If Defense and Civil Agencies Work More Closely Together, More Efficient Search/Rescue and Coast Law Enforcement Could Follow
LCD-76-456: Published: May 26, 1977. Publicly Released: May 26, 1977.
- Full Report:
Increased coordination is needed among several Federal services in providing assistance to people in distress. This could be accomplished by greater sharing of aircraft and crews and support equipment and facilities by the Air Force, Navy, and Coast Guard under the National Search and Rescue Plan. The National Search and Rescue policy was established in 1954 to provide: a basic network of facilities, an overall plan for effective use of all available people and equipment, and for maximum use of State and local facilities.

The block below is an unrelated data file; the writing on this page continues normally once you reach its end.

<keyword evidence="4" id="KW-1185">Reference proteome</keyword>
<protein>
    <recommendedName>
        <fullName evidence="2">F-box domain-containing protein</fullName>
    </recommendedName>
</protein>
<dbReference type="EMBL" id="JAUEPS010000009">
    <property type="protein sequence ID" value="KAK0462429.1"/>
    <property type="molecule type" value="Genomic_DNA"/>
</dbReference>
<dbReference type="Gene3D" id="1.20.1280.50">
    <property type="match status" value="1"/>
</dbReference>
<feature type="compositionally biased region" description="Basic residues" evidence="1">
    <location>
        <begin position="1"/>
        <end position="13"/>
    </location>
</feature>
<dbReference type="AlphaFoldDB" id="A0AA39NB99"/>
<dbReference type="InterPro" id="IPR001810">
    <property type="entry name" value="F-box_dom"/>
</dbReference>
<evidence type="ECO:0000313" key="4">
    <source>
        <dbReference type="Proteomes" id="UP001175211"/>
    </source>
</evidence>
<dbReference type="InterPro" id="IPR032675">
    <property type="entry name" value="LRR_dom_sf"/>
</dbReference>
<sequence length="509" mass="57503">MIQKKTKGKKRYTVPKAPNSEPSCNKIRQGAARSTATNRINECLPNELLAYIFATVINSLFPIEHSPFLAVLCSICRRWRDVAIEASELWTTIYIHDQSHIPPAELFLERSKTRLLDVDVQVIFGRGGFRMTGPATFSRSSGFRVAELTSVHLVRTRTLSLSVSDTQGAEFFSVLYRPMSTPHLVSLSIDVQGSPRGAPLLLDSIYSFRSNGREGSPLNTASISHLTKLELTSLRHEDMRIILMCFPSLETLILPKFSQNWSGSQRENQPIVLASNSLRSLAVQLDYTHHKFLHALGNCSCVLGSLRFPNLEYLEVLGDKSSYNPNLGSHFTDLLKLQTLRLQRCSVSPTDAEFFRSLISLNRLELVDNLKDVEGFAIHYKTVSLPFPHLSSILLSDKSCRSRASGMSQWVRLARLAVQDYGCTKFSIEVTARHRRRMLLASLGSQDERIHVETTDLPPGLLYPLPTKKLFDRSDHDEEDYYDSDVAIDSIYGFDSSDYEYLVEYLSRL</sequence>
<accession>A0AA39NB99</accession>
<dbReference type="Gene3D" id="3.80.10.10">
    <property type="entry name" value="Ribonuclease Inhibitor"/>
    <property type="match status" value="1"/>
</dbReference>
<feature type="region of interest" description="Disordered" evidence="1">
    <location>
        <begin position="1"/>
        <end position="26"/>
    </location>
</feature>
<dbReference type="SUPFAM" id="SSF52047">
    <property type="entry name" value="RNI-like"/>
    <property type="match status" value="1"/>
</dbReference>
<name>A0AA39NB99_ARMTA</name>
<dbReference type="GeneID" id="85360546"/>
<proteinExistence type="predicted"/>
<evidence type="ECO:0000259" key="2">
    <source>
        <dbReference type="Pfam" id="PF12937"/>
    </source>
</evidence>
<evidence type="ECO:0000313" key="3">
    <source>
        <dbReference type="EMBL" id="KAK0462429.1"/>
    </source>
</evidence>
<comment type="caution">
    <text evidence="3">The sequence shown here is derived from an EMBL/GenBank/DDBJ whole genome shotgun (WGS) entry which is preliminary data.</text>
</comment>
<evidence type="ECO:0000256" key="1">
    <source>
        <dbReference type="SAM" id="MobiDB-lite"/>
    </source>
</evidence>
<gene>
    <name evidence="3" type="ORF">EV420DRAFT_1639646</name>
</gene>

Despite National Search and Rescue Plan guidelines, the Air Force, Navy, and Coast Guard are essentially computing their own search and rescue requirements independently to satisfy their individual needs without adequately considering the assets of others in the plan. They are also stationing aircraft in some of the same areas without adequately coordinating their use. This has resulted in more aircraft, crews, and supporting services than are needed to provide adequate coverage. The coordination of the rescue objectives of the National Search and Rescue Plan was not being met in maritime regions in fiscal year 1975. Coordination of operations and joint planning to clarify total aircraft requirements could result in a reduction in the number of aircraft needed.